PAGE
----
Reader Dyspeptic Gunsmith can always be counted on to provide well-reasoned, thoughtful input around these here parts. And some of his retorts are gems worthy of posts in and of themselves for all the world to see. Here’s one he cracked off yesterday in response to Tim Lau’s disparagement of the venerable JMB design:
“Those of us who’ve been around the 1911 platform know it is a finicky gun that requires a dedicated end user and strict maintenance schedule if it is to be relied upon. Many 1911 style guns on the market won’t even work well out of the box. ”
These are the sorts of times when I get really uncharitable towards kids and their historical ignorance. Your teachers didn’t teach you jack in your precious public schools, did they? The 1911 was subject to an acceptance test before being accepted as the US Army’s new sidearm that went something like this: . . .
– total rounds to be fired: 6,000. - 100 rounds would be fired, then the pistols in the competition would be allowed to cool for 5 minutes. - every 1,000 rounds, the guns would be cleaned and oiled.
The 1911 was the only pistol out of the half-dozen pistols at the Army’s acceptance test in 1907-1911 that completed the course of fire, and it did so with no malfunctions.
After the 6,000 rounds had been fired, it was then subjected to deformed cartridges, bullets seated too deeply (which will result in elevated pressures, etc). It passed those tests as well.
In short, the US Army qualified the 1911 from a field of many candidate pistols. The tests began in the 1906-1907 timeframe, and here’s the report of same. After 1907, only the Savage and the Browning design were continuing on to further trials. Here’s a little history on the Savage.
The Army didn’t decide on the 1911 the way they decide on some weapons today – i.e., by going with whichever defense contractor has bought up the required number of Congressmen with drugs, cash and whores. No, the 1911 was accepted in an era where weapons were actually tested. The 1911 was subject to a (for the day) rather rigorous test, and it passed.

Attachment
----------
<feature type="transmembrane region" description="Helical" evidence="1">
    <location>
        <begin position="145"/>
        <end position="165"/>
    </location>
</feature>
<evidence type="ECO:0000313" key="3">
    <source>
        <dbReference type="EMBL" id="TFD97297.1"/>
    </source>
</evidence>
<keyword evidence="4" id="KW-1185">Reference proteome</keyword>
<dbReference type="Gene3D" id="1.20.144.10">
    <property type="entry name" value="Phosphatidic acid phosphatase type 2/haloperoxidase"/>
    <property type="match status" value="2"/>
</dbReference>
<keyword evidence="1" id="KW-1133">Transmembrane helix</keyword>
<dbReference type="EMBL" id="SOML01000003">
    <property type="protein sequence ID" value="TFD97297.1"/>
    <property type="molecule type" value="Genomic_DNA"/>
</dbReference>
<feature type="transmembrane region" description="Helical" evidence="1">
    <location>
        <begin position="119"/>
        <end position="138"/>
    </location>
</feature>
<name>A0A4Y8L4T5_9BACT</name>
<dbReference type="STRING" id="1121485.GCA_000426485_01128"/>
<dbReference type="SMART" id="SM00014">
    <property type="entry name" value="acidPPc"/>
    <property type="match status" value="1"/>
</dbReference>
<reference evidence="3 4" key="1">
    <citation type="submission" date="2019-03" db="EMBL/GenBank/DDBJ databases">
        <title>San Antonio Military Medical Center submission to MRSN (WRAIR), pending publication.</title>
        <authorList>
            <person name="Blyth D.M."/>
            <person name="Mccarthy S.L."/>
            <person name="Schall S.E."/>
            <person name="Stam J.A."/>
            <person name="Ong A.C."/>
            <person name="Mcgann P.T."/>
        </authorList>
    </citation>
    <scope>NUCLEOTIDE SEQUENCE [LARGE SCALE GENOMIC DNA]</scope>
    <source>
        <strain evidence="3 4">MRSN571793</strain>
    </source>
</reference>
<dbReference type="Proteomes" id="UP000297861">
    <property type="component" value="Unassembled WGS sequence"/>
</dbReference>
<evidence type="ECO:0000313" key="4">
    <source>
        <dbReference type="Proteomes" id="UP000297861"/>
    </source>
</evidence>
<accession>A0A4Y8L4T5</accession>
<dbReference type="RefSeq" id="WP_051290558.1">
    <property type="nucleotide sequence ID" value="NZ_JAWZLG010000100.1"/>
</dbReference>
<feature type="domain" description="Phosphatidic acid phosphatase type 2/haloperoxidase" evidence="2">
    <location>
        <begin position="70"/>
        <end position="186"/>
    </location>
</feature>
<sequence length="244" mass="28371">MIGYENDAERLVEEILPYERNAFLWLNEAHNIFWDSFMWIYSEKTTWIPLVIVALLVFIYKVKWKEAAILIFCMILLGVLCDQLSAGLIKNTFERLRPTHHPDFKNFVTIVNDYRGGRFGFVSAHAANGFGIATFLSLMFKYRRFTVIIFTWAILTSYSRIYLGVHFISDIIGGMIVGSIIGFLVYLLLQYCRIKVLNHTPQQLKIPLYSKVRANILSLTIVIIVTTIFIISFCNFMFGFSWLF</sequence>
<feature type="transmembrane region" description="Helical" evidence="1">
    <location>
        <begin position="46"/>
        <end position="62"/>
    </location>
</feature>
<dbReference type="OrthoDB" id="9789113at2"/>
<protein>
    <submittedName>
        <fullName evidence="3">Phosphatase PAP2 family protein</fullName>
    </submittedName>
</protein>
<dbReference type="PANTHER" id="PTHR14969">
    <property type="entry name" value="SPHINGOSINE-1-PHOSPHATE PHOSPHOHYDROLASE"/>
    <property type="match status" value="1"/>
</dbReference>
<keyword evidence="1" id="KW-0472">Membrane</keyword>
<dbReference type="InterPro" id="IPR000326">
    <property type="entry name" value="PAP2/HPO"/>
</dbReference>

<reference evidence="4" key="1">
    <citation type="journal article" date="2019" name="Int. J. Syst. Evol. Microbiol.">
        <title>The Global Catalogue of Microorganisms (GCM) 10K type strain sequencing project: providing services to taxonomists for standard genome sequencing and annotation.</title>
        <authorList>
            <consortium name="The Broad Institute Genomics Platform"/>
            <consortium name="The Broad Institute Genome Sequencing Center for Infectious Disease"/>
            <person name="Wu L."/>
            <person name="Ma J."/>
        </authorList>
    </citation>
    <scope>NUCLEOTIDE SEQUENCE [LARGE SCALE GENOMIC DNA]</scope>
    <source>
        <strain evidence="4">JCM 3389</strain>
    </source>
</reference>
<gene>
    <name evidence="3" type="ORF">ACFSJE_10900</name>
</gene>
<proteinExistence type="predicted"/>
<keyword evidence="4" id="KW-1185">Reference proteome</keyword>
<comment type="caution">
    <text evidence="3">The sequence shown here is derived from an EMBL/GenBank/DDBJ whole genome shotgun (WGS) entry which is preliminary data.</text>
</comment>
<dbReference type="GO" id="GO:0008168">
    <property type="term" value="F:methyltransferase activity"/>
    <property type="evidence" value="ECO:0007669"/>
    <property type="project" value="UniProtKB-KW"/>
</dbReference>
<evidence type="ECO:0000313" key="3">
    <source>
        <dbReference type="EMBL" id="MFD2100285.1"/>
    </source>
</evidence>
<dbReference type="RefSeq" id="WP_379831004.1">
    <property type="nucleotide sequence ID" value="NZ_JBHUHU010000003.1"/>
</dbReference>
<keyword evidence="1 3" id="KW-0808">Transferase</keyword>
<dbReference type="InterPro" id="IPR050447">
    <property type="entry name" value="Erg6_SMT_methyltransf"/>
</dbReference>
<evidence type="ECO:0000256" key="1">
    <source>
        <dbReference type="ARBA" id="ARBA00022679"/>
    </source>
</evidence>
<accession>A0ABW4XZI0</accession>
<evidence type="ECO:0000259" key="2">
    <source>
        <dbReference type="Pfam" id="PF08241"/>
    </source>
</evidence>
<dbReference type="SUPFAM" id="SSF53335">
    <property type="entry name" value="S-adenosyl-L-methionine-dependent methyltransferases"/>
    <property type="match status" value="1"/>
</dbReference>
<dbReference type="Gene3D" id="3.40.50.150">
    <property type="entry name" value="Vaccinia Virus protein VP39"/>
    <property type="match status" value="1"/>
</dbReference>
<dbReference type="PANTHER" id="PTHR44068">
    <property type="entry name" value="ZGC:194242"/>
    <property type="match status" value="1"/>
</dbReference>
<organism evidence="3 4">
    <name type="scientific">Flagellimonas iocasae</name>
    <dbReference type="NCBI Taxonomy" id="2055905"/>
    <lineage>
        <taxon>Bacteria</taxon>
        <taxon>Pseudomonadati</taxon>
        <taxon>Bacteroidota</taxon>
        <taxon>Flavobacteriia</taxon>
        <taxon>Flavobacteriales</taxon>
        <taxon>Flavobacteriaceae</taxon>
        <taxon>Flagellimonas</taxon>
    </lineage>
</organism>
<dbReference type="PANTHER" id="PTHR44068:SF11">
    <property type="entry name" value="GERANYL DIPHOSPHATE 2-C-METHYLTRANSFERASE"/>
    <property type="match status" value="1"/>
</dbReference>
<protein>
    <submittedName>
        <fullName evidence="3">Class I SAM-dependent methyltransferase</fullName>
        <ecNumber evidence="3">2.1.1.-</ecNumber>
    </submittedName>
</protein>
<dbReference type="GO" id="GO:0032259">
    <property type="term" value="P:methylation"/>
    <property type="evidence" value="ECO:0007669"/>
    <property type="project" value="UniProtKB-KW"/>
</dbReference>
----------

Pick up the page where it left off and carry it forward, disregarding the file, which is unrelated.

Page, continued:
The 1911 was designed to be field stripped without tools, and detailed stripped without tools. All you needed to detail-strip an issue 1911 was the rim of a .45 ACP case to take the grip panel screws off.
Modern variants of the 1911 are what have gained the reputation for being “finicky.” They start with such “improvements” as allen-head grip screws. Why? No clue why. These yahoos think the allen-head screws “look cool.” They don’t hold the grip panel on the frame any better.
Then they start tightening the fit and lock-up, supposedly to improve accuracy. Then we get into all manner of nonsense about the metal in the firing pin, the guide rod, the feed ramp on the barrel, the hammer, the springs the shape of the grip safety, ambi safeties, changes to the barrel bushing… on and on and on and on. After the design has been subjected to no small amount of untested stupidity, the 1911 critics come along and pronounce the original design “unreliable” and “out of date.”
Right. I’ll take that under advisement, Junior.
Here’s my favorite problem induced by gun owners (it’s my favorite because it’s so easy to solve as a gunsmith): Far too many people go out and buy a $1K (or higher priced) pistol…. and then feed it ammo with cheap, piece-of-shit magazines. In all box magazine fed semi-autos, I have found that that #1 or #2 cause of failure to feed in all semi-autos I’ve examined have been issues with the magazines. This isn’t particular to the 1911. It’s all detachable magazine-fed semi-autos. The feed lips on magazines controls the attitude of the cartridge as it is stripped off the magazine. Bad cartridge presentation means that things go downhill from there. If you want a reliable pistol, don’t cheap out on the magazines. If you have good magazines, don’t drop them on the ground carelessly.
Lastly, the 1911 was designed to feed military ball ammunition. Once your bullet shape starts deviating too far from ball ammo, you might see issues in feeding.
One thing I can (and do) with my 1911′s that I don’t do with my Glocks (or other combat tupperware pistols) is feed them cast lead reloads. My 1911′s will eat cast lead bullets all day long. Why use cast bullets? Because I can buy them so much more cheaply than jacketed bullets, and if I’m shooting outdoors, why worry about lead splatter in the air? Glock advises owners against using lead, and I’ve seen enough Glock “kabooms” to warrant caution, so I don’t do it.